BPD is listed in the DSM as a newly recognised personality disorder. Having five or more of the following symptoms is a prerequisite for being diagnosed:
· Experiencing a roller coaster of emotions (eg. Feeling happy and confident one day and desperate and despairing another).
Note: Key emotions associated with the disorder are a sense of emptiness and intense anger or rage
· Problems with forming and maintaining relationships
· Having an unstable identity (That is, the way you see and feel about yourself depends on who are with, and their view of you )
· Engaging in impulsive and risky behaviours without considering the consequences (For example, having sexual flings, or changing partners frequently)
· Engaging in self-harm or substance abuse
· Desperately fearing rejection or abandonment
· Occasionally experiencing hallucinations or delusions.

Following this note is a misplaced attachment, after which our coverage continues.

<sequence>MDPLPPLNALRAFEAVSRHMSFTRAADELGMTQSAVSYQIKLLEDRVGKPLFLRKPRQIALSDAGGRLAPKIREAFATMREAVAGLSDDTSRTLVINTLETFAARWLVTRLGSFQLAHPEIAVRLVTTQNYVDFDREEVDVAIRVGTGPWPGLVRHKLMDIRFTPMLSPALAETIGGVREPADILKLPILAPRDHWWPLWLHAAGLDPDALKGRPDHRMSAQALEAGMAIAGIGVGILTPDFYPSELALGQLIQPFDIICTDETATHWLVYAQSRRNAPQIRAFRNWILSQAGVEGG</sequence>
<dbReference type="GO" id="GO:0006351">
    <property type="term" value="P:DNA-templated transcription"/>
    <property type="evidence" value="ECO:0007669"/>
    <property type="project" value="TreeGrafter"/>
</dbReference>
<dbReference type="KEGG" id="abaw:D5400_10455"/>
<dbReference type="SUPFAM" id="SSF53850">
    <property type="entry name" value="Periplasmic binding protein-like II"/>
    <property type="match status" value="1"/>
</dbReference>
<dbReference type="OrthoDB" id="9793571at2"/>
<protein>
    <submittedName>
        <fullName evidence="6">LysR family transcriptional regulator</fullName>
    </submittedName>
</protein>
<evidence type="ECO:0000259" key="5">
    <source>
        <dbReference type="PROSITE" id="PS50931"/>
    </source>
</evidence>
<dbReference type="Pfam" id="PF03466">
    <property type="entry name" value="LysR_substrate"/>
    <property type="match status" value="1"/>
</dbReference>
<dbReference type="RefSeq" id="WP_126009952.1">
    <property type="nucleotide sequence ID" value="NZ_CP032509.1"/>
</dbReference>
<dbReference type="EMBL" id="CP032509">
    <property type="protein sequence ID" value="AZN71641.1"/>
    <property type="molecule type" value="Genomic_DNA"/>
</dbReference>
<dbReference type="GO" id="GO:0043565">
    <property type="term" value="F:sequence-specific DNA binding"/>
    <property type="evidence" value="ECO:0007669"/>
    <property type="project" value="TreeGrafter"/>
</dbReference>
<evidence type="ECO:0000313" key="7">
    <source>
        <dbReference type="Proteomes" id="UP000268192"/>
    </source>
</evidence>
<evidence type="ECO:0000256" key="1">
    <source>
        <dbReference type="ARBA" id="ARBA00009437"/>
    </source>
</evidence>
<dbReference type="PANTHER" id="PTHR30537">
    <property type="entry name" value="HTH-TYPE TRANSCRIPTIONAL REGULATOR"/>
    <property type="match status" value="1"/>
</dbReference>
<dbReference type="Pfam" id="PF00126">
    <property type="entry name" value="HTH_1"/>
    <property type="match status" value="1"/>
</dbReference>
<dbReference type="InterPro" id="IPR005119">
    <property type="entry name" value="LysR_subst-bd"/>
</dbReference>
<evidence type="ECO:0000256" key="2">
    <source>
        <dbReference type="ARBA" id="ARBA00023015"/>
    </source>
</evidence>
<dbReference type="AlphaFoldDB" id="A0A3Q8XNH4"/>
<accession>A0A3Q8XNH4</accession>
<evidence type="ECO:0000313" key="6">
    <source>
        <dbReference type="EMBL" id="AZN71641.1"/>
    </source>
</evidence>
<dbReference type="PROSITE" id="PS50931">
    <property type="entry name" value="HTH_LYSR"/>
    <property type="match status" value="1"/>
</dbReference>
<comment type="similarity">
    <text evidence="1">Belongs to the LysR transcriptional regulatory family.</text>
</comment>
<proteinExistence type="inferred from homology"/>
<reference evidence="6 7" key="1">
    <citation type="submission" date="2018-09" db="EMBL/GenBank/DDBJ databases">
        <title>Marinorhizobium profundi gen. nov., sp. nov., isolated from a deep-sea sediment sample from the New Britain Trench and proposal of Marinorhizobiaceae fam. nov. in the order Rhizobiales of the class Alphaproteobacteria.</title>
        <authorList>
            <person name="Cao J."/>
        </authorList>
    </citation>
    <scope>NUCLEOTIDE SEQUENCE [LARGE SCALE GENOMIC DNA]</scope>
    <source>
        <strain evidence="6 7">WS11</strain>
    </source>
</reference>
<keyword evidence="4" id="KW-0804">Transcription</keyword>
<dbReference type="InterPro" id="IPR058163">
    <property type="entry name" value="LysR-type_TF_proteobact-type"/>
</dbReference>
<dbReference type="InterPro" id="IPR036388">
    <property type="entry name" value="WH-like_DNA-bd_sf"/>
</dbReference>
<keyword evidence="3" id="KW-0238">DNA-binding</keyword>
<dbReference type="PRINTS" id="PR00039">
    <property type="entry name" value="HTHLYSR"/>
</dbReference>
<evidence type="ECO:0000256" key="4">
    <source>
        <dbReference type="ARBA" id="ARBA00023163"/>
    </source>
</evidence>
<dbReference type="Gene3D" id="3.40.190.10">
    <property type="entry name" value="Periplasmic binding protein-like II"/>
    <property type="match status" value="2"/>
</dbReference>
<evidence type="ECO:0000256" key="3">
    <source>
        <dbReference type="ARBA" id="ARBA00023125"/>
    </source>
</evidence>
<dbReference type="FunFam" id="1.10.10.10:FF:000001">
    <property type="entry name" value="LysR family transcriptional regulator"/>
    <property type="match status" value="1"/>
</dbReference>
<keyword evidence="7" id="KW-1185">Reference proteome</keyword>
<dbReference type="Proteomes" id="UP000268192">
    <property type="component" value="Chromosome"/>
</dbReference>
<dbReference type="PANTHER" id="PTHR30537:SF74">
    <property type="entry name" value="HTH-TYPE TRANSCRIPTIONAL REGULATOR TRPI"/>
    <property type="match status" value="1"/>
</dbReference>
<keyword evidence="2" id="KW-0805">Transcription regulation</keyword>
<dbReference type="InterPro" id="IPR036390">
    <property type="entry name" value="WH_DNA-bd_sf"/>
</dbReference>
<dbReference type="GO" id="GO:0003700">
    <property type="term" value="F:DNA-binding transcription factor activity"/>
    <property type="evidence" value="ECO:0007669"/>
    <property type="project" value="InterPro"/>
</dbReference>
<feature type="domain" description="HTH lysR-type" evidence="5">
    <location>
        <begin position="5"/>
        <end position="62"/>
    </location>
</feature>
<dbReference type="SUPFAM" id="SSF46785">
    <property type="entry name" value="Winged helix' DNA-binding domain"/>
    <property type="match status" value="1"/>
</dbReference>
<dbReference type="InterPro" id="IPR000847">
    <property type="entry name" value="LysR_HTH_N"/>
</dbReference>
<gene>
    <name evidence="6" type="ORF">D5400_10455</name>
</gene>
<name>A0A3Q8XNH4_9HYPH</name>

Individuals diagnosed with BPD also tend to have other mental health concerns, like anxiety, depression, fears and phobias, eating disorders and substance abuse. They also go from one unstable and intense relationship to an equally unhealthy relationship.
In romantic relationships and close friendships, they are clingy, insecure and have low self-worth (which often leads to feelings of jealousy). Thus although they seek for closeness and intimacy their sense of neediness can make this hard to sustain.
In other social relationships, they continually battle with low self-esteem, expect to be judged, and don’t feel like they belong. Thus, they expect these relationships to disappoint and fail.
It is unclear what causes borderline personality disorder. It is believed to be due to a combination of factors, including: innate temperament, difficult early life experiences (such as a major house move, the loss of a parent through death or divorce, childhood neglect, or some kind of abuse), and experiencing ongoing or significant stress. However, this is not the case with all sufferers.
In terms of treatment and support, the main thing to target is the person’s need for love, unconditional acceptance and a chance to be heard. Often, talking therapy is very useful here – as well access to a person when they’re feeling overwhelmed. (That is, having access to some kind of crisis counselling). Usually, medication is only prescribed to treat related symptoms like anxiety.